Broad-range neutralizing anti-influenza A human monoclonal antibodies: new perspectives in therapy and prophylaxis

Laboratorio di Microbiologia e Virologia, Universit� Vita-Salute, San Raffaele, Milano, Italia.
The New Microbiologica: official journal of the Italian Society for Medical Virology (SIVIM) (Impact Factor: 1.78). 10/2012; 35(4):399-406.
Source: PubMed


Broadly neutralizing monoclonal antibodies (mAbs) directed against different subtypes of influenza A viruses are novel tools for the potential development of effective anti-influenza prophylactic and therapeutic strategies. In both cases, the main candidates for passive transfer and new vaccine development are represented by protective mAbs directed against influenza hemagglutinin (HA). A large number of mAbs directed against influenza HA has been developed to date. However, even if they can be useful and contribute to develop new vaccinal strategies, only few of them can be a good candidate for human administration. In this review, we will describe the most relevant human mAb directed against influenza HA able to recognize highly divergent influenza isolates and possibly useful for human therapy and prophylaxis.

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Available from: Elena Criscuolo,
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    • "As an example, the former plays a crucial role in conferring specific immunity for influenza virus infection. Many researches have been focused on the characterization of protective monoclonal antibodies (mAbs) targeting widely conserved hemagglutinin (HA) regions among different influenza subtypes [5] [6] [7] [8] [9] [10] [11] [12]. "
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    • "This is true for the immune response to variety of viruses. The immune response to influenza, for example, has provided insights into the difficulty of devising effective vaccine strategies [84]. This is because in influenza, as in other viruses, the best bnMAb candidates for use in therapy and prophylaxis are not directed against the major antigenic sites. "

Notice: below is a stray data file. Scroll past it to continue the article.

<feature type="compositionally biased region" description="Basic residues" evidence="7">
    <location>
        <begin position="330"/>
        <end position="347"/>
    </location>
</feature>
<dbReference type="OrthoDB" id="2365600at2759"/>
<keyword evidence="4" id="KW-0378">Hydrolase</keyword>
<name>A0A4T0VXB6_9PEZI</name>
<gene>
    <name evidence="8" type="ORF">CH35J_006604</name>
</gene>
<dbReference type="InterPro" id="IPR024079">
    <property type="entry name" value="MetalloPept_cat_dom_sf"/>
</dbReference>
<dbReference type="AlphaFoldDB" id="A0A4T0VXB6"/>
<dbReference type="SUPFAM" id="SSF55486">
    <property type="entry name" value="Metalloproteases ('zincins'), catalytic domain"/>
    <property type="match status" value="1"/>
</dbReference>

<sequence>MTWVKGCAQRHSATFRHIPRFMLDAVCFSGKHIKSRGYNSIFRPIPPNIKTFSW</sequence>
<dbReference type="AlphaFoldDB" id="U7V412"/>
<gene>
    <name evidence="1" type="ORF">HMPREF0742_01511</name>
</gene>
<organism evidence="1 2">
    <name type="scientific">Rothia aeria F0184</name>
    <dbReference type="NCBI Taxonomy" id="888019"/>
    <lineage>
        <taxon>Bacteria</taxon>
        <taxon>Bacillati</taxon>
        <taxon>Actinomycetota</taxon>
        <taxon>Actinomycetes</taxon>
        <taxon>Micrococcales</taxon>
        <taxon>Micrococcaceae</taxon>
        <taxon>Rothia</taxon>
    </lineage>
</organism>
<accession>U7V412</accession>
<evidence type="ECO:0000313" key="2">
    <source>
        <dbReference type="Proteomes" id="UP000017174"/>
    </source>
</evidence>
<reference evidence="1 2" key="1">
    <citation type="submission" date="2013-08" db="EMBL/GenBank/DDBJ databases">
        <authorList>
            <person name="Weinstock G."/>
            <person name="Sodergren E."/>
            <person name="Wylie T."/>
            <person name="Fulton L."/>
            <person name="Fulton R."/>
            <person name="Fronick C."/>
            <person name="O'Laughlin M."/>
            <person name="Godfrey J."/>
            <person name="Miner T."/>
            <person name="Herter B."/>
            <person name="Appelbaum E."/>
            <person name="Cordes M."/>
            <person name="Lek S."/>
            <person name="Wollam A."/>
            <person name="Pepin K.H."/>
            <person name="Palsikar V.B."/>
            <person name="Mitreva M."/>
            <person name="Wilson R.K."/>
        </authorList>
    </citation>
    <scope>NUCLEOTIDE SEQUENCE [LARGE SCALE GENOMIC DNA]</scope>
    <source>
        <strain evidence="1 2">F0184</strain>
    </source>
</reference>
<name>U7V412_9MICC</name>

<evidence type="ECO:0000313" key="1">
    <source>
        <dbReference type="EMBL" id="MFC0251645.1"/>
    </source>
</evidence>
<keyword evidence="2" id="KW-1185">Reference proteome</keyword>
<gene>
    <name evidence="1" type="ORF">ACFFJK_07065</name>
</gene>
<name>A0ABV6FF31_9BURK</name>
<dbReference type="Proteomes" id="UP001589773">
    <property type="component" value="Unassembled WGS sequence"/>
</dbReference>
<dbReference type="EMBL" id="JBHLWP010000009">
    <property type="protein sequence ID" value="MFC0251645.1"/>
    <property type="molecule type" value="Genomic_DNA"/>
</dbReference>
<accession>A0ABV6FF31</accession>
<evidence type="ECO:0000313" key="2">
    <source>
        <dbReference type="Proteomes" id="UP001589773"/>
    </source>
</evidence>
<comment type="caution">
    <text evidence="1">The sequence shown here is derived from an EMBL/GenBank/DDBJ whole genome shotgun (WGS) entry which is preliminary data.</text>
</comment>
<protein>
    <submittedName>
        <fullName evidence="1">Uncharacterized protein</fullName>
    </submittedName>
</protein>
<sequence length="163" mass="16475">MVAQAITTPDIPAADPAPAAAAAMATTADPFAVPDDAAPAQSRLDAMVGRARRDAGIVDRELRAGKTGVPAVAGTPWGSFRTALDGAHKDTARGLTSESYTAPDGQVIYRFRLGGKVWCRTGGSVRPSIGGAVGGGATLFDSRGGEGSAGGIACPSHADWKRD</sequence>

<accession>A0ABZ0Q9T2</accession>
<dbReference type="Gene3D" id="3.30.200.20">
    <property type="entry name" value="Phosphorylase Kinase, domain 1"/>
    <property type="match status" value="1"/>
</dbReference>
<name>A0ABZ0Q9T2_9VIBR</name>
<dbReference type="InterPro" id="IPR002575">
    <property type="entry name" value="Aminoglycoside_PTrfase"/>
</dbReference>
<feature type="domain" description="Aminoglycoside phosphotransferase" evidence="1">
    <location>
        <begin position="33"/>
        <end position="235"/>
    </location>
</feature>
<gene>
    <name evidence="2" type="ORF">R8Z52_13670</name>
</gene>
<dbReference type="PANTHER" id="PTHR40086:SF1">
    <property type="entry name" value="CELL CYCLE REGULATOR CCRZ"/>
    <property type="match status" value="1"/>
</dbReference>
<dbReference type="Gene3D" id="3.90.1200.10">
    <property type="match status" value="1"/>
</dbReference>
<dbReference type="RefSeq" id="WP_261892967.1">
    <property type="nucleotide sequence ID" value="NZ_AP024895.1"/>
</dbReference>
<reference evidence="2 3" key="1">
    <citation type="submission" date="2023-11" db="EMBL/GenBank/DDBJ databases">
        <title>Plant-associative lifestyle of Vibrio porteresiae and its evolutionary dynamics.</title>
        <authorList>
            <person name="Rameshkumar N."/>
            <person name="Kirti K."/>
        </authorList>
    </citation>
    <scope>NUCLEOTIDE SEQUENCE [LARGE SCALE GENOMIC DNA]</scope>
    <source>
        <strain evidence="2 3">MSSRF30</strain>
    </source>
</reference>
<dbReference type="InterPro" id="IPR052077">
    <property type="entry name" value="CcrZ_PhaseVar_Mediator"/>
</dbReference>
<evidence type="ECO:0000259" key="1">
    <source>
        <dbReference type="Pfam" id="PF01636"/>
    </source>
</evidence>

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    ABSTRACT: Glycoprotein D (gD) of Herpes simplex virus (HSV) binds to a host cell surface receptor, which is required to trigger membrane fusion for virion entry into the host cell. gD has become a validated anti-HSV target for therapeutic antibody development. The highly inhibitory human monoclonal antibody E317 (mAb E317) was previously raised against HSV gD for viral neutralization. To understand the structural basis of antibody neutralization, crystals of the gD ectodomain bound to the E317 Fab domain were obtained. The structure of the complex reveals that E317 interacts with gD mainly through the heavy chain, which covers a large area for epitope recognition on gD, with a flexible N-terminal and C-terminal conformation. The epitope core structure maps to the external surface of gD, corresponding to the binding sites of two receptors, herpesvirus entry mediator (HVEM) and nectin-1, which mediate HSV infection. E317 directly recognizes the gD–nectin-1 interface and occludes the HVEM contact site of gD to block its binding to either receptor. The binding of E317 to gD also prohibits the formation of the N-terminal hairpin of gD for HVEM recognition. The major E317-binding site on gD overlaps with either the nectin-1-binding residues or the neutralizing antigenic sites identified thus far (Tyr38, Asp215, Arg222 and Phe223). The epitopes of gD for E317 binding are highly conserved between two types of human herpesvirus (HSV-1 and HSV-2). This study enables the virus-neutralizing epitopes to be correlated with the receptor-binding regions. The results further strengthen the previously demonstrated therapeutic and diagnostic potential of the E317 antibody.
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